Job Outlook & Salary
Faster-than-average employment growth is projected for respiratory therapists. Job opportunities should be very good, especially for respiratory therapists with cardiopulmonary care skills or experience working with infants. Employment of respiratory therapists is expected to grow greater than 19 percent from 2009 to 2016, faster than the average for all occupations. The increasing demand will come from substantial growth in the middle-aged and elderly population-a development that will heighten the incidence of cardiopulmonary disease. Older Americans suffer most from respiratory ailments and cardiopulmonary diseases such as pneumonia, chronic bronchitis, emphysema, and heart disease. As their numbers increase, the need for respiratory therapists is expected to increase as well. In addition, advances in inhalable medications and in the treatment of lung transplant patients, heart attack and accident victims, and premature infants (many of whom are dependent on a ventilator during part of their treatment) will increase the demand for the services of respiratory care practitioners.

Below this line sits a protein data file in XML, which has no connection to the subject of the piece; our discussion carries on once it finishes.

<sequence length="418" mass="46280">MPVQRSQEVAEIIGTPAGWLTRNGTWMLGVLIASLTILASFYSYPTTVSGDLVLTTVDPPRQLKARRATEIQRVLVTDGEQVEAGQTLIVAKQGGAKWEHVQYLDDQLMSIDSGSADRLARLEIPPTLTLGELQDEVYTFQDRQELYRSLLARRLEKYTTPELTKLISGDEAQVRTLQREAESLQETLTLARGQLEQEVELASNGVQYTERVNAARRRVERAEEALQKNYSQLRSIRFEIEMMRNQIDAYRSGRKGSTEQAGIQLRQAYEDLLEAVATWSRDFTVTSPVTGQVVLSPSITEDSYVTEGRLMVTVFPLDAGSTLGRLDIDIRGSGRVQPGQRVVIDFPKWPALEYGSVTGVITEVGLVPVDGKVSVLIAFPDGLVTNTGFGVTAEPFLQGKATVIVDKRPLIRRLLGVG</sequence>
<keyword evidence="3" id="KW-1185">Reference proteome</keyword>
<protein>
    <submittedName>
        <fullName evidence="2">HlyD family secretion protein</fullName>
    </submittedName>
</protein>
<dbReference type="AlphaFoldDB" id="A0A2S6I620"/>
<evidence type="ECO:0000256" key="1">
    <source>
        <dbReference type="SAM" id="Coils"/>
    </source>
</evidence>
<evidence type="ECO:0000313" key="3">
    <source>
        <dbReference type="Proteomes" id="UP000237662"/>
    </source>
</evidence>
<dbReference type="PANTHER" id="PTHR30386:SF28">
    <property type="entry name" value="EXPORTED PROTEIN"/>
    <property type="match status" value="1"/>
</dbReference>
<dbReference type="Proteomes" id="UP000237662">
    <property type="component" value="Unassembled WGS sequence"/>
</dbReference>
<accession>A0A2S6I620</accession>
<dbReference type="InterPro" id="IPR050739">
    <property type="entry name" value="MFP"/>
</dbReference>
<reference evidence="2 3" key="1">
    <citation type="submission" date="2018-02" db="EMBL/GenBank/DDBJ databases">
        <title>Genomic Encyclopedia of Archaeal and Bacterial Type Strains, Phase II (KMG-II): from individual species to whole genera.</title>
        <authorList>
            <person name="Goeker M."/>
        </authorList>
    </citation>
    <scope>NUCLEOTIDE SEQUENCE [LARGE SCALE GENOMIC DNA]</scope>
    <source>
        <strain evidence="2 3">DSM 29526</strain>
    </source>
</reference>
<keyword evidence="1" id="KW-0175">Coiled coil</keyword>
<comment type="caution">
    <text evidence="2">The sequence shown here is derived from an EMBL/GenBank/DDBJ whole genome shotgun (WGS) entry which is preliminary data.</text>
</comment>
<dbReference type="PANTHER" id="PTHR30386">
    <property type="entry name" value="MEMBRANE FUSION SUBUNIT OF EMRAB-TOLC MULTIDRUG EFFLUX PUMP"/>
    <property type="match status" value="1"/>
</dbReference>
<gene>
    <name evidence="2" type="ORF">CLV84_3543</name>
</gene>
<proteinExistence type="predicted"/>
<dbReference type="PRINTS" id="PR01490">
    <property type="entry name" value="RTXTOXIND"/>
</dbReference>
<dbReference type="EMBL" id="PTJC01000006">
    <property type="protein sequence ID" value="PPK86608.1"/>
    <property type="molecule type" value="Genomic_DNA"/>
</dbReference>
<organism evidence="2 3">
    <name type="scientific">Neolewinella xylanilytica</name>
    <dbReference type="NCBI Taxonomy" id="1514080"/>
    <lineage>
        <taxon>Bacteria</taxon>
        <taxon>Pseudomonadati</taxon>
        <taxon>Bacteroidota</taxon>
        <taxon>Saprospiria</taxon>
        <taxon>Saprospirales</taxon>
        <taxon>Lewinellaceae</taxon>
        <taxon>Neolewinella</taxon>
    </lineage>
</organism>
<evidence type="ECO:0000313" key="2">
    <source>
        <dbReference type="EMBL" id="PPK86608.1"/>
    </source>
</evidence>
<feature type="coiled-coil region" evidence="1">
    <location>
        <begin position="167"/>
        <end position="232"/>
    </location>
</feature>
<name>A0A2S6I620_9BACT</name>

The U.S. Department of Labor projects a 19 percent increase in demand for respiratory therapists, also known as respiratory care practitioners (RCP) in the next 10 years. The scope of practice for the respiratory therapist has expanded largely due to advances in complex medical technology. New subspecialty areas in pulmonary and sleep diagnostics, neonatal/pediatric or adult intensive care, rehabilitation, and home care have emerged. Registered therapists may use their education and experience to enroll in physician assistant, anesthesia assistant, or perfusionist programs, and medical school. Along with working in hospital settings, respiratory therapists find careers in research clinical trials management, asthma education, private business, health administration, education or management.